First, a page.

On Monday, SeaMicro declared that it has built a server, which comprises 512 low-power Intel Atom processors on small motherboards, the size of credit cards.
Atom processors are usually used in netbooks, but Andrew Feldman, SeaMicro's CEO, says that they can be much more power-efficient compared to x86 chips for certain cloud and Web transaction workloads. Such operations are likely to be minor in size but greater in volume.
Feldman said that today's servers are incompetent on tiny workloads.
He said that higher-performance chips such as Intel's Xeon and Advanced Micro Devices' Opteron are competent at operating conventional project workloads like database applications.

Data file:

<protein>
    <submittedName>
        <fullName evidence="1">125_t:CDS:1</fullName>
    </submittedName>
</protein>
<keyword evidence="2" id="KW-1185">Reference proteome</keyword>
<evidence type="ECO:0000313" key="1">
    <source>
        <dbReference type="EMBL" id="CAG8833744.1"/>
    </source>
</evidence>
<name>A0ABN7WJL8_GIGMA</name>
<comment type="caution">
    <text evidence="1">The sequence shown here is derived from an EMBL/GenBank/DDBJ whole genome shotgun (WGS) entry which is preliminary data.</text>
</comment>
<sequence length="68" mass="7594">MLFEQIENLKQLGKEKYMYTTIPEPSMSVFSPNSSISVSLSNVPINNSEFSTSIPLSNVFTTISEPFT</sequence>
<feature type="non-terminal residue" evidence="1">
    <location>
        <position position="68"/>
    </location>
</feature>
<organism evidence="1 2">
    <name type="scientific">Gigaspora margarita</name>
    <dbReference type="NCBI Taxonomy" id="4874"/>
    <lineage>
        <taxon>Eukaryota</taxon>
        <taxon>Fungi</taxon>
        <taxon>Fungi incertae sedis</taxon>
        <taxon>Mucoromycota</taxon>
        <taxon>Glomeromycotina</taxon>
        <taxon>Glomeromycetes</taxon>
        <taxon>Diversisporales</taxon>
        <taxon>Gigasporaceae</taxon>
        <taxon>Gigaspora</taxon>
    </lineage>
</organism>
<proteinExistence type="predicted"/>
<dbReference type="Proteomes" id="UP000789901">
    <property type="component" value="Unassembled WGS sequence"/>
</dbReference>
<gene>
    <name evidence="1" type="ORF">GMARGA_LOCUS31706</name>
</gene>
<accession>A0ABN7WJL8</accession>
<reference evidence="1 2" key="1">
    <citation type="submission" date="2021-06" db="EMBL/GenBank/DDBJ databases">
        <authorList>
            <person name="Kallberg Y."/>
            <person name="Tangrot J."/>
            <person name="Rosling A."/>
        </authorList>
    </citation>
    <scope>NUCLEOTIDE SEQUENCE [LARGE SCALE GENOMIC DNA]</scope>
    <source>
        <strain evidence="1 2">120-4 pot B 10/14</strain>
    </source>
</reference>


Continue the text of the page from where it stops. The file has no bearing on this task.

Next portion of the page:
But he deems a set of small Atom cores offers improved performance-per-watt in the cloud.
Feldman said, "Atom turns out to be good at ordinary problems and not great at hard problems. The Internet is all about ordinary problems".
Other sellers have also been shifting to substitute, low-power chips in servers. Dell has created servers using Via Technology's Nano processor for a few of its cloud clients, and Microsoft's research group has made some tentative Atom-based servers.
SeaMicro devised its new server, dubbed the SM10000, with as little components as feasible to save space and decrease power ingestion.